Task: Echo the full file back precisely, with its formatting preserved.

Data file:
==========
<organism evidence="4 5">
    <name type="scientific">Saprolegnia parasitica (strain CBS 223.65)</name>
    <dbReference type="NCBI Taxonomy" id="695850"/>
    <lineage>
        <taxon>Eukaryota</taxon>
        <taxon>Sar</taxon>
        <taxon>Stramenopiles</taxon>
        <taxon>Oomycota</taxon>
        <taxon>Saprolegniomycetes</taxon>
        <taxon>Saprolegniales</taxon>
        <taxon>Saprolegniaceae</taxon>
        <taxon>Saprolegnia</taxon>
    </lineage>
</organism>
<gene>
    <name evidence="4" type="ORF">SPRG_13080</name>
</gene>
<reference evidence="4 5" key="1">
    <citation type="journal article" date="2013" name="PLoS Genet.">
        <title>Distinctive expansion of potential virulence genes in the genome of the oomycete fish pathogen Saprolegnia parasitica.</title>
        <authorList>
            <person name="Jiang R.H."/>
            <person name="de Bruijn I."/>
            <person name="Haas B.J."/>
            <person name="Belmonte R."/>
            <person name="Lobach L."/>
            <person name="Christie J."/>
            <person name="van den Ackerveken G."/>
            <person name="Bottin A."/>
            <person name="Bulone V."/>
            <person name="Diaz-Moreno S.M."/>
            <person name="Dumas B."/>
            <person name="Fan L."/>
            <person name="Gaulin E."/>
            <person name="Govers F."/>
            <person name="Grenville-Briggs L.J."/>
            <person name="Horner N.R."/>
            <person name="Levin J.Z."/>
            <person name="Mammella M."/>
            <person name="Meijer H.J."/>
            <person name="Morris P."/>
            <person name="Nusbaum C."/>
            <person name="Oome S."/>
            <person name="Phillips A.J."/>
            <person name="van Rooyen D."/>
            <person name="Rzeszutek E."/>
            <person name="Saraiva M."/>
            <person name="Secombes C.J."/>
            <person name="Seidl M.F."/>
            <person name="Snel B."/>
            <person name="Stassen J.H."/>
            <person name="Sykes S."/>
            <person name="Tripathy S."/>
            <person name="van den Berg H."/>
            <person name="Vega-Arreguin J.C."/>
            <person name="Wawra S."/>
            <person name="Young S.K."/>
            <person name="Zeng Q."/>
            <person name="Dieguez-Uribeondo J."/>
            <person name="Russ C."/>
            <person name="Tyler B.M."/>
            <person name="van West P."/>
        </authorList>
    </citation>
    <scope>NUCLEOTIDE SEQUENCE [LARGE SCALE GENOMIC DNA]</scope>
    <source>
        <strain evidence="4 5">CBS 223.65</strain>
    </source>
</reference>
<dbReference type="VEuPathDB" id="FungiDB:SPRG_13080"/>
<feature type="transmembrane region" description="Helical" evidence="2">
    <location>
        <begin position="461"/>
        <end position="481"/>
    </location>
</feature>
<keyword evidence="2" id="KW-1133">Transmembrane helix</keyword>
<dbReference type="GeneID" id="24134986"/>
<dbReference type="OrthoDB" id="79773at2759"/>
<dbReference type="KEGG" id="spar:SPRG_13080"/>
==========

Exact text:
<organism evidence="4 5">
    <name type="scientific">Saprolegnia parasitica (strain CBS 223.65)</name>
    <dbReference type="NCBI Taxonomy" id="695850"/>
    <lineage>
        <taxon>Eukaryota</taxon>
        <taxon>Sar</taxon>
        <taxon>Stramenopiles</taxon>
        <taxon>Oomycota</taxon>
        <taxon>Saprolegniomycetes</taxon>
        <taxon>Saprolegniales</taxon>
        <taxon>Saprolegniaceae</taxon>
        <taxon>Saprolegnia</taxon>
    </lineage>
</organism>
<gene>
    <name evidence="4" type="ORF">SPRG_13080</name>
</gene>
<reference evidence="4 5" key="1">
    <citation type="journal article" date="2013" name="PLoS Genet.">
        <title>Distinctive expansion of potential virulence genes in the genome of the oomycete fish pathogen Saprolegnia parasitica.</title>
        <authorList>
            <person name="Jiang R.H."/>
            <person name="de Bruijn I."/>
            <person name="Haas B.J."/>
            <person name="Belmonte R."/>
            <person name="Lobach L."/>
            <person name="Christie J."/>
            <person name="van den Ackerveken G."/>
            <person name="Bottin A."/>
            <person name="Bulone V."/>
            <person name="Diaz-Moreno S.M."/>
            <person name="Dumas B."/>
            <person name="Fan L."/>
            <person name="Gaulin E."/>
            <person name="Govers F."/>
            <person name="Grenville-Briggs L.J."/>
            <person name="Horner N.R."/>
            <person name="Levin J.Z."/>
            <person name="Mammella M."/>
            <person name="Meijer H.J."/>
            <person name="Morris P."/>
            <person name="Nusbaum C."/>
            <person name="Oome S."/>
            <person name="Phillips A.J."/>
            <person name="van Rooyen D."/>
            <person name="Rzeszutek E."/>
            <person name="Saraiva M."/>
            <person name="Secombes C.J."/>
            <person name="Seidl M.F."/>
            <person name="Snel B."/>
            <person name="Stassen J.H."/>
            <person name="Sykes S."/>
            <person name="Tripathy S."/>
            <person name="van den Berg H."/>
            <person name="Vega-Arreguin J.C."/>
            <person name="Wawra S."/>
            <person name="Young S.K."/>
            <person name="Zeng Q."/>
            <person name="Dieguez-Uribeondo J."/>
            <person name="Russ C."/>
            <person name="Tyler B.M."/>
            <person name="van West P."/>
        </authorList>
    </citation>
    <scope>NUCLEOTIDE SEQUENCE [LARGE SCALE GENOMIC DNA]</scope>
    <source>
        <strain evidence="4 5">CBS 223.65</strain>
    </source>
</reference>
<dbReference type="VEuPathDB" id="FungiDB:SPRG_13080"/>
<feature type="transmembrane region" description="Helical" evidence="2">
    <location>
        <begin position="461"/>
        <end position="481"/>
    </location>
</feature>
<keyword evidence="2" id="KW-1133">Transmembrane helix</keyword>
<dbReference type="GeneID" id="24134986"/>
<dbReference type="OrthoDB" id="79773at2759"/>
<dbReference type="KEGG" id="spar:SPRG_13080"/>